Coping styles in farmed fish: consequences for aquaculture

Research output: Contribution to journalJournal article – Annual report year: 2015Researchpeer-review



  • Author: Castanheira, Maria Filipa

    University of Algarve, Portugal

  • Author: Conceicao, Luis E. C.

    University of Algarve, Portugal

  • Author: Millot, Sandie

    L'Institut Français de Recherche pour l'Exploitation de la Mer, France

  • Author: Rey, Sonia

    Autonomous University of Barcelona, Spain

  • Author: Bégout, Marie-Laure

    L'Institut Français de Recherche pour l'Exploitation de la Mer, France

  • Author: Damsgård, Børge

    UiT The Arctic University of Norway, Norway

  • Author: Kristiansen, Tore

    Institute of Marine Research, Norway

  • Author: Höglund, Erik

    University of Agder

    Section for Aquaculture, National Institute of Aquatic Resources, Technical University of Denmark, Nordsøen Forskerpark Postboks 101, 9850, Hirtshals, Denmark

  • Author: Øverli, Øyvind

    Norwegian University of Life Sciences, Norway

  • Author: Martins, Catarina I.M.

    University of Algarve, Portugal

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Individual differences in physiological and behavioural responses to stressors are increasingly recognised as adaptive variation and thus raw material for evolution and fish farming improvements including selective breeding. Such individual variation has been evolutionarily conserved and is present in all vertebrate taxa including fish. In farmed animals, the interest in consistent trait associations, that is coping styles, has increased dramatically over the last years because many studies have demonstrated links to performance traits, health and disease susceptibility and welfare. This study will review (i) the main behavioural, neuroendocrine, cognitive and emotional differences between reactive and proactive coping styles in farmed fish; (ii) the methodological approaches used to identify coping styles in farmed fish, including individual (group) mass-screening tests; and (iii) how knowledge on coping styles may contribute to improved sustainability of the aquaculture industry, including welfare and performance of farmed fish. Moreover, we will suggest areas for future research, where genetic basis (heritability/epigenetic) of coping styles, and the neuroendocrine mechanisms behind consistent as well as flexible behavioural patterns are pinpointed as central themes. In addition, the ontogeny of coping styles and the influence of age, social context and environmental change in coping styles will also be discussed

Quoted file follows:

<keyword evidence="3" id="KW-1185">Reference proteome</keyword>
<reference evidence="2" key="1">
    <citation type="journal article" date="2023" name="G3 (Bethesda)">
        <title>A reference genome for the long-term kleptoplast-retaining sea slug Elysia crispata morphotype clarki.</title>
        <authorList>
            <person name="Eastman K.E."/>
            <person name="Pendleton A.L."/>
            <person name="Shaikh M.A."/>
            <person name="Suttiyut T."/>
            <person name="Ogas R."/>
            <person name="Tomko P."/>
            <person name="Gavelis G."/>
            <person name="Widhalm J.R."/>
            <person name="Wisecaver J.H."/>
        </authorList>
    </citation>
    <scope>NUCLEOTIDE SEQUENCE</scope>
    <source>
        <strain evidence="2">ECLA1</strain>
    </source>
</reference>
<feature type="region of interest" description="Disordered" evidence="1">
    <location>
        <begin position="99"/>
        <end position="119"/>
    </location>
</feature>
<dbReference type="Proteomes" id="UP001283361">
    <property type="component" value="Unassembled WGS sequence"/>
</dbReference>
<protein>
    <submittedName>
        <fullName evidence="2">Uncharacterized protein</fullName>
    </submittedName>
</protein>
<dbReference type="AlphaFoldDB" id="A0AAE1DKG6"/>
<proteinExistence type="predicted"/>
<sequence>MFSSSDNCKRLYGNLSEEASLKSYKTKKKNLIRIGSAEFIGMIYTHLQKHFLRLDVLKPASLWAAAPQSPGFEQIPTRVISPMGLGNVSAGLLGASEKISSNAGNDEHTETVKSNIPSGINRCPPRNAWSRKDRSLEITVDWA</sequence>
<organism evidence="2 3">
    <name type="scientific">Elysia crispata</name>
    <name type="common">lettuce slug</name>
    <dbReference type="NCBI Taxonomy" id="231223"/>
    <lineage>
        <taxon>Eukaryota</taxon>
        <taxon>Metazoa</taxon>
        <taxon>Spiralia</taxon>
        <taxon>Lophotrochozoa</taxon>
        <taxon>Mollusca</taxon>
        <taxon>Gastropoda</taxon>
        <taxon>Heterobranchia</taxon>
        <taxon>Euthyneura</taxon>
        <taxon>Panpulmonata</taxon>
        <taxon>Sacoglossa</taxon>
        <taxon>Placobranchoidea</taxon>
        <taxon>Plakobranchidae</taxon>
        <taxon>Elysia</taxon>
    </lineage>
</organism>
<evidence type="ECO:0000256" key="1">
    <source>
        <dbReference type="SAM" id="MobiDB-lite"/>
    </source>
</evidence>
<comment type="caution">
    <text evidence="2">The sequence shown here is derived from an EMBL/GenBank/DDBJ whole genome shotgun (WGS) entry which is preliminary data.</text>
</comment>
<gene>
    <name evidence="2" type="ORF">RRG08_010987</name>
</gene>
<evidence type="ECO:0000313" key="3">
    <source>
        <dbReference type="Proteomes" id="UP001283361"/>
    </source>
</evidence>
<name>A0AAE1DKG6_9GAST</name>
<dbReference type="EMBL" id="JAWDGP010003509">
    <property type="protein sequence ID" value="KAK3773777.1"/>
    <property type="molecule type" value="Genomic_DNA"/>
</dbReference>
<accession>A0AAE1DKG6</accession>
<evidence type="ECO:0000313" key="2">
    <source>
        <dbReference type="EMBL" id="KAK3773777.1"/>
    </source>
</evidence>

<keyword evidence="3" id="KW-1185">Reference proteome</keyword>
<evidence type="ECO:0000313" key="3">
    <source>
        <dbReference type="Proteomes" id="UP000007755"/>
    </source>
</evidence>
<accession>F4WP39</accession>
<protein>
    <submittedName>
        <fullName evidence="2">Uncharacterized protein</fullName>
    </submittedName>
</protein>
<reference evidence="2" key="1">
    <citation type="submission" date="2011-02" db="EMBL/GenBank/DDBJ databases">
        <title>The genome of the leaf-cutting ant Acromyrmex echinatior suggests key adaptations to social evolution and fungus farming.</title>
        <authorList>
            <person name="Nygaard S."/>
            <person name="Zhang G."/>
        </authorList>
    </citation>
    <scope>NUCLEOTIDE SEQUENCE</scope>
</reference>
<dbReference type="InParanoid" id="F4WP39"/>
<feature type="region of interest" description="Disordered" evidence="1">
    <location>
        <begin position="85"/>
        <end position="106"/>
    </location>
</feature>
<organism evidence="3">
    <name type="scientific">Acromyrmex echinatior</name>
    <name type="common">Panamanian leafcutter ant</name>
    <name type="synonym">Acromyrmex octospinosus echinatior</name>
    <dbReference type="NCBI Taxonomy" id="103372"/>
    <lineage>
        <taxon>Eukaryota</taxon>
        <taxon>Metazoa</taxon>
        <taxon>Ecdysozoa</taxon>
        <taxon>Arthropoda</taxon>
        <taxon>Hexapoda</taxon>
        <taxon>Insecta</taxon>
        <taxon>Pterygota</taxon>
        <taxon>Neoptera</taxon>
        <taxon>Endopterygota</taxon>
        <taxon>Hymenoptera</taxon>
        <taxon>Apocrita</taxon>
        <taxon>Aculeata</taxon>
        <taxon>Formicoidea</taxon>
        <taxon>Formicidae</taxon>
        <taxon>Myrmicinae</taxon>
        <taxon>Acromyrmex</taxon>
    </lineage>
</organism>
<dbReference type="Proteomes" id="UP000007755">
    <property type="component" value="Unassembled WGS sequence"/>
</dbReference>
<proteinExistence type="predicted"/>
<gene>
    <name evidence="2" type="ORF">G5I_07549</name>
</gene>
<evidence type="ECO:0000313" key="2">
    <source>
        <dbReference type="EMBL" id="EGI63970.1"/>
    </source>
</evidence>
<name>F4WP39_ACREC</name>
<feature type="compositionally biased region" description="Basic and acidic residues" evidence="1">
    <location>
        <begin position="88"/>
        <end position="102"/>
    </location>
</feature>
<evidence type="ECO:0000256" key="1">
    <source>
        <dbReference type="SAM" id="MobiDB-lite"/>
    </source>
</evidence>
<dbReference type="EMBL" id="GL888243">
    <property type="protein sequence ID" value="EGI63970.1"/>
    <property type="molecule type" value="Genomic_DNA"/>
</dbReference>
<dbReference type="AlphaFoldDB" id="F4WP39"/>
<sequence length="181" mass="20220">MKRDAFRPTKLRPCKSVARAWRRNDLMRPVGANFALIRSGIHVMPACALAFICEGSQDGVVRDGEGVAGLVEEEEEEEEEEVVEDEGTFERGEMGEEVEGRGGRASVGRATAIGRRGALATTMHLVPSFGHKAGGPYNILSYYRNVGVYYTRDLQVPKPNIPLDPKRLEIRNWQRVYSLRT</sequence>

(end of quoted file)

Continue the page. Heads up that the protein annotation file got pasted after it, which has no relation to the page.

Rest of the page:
Original languageEnglish
JournalReviews in Aquaculture (Print)
Issue number1
Pages (from-to)23-41
Publication statusPublished - 2017
CitationsWeb of Science® Times Cited: No match on DOI

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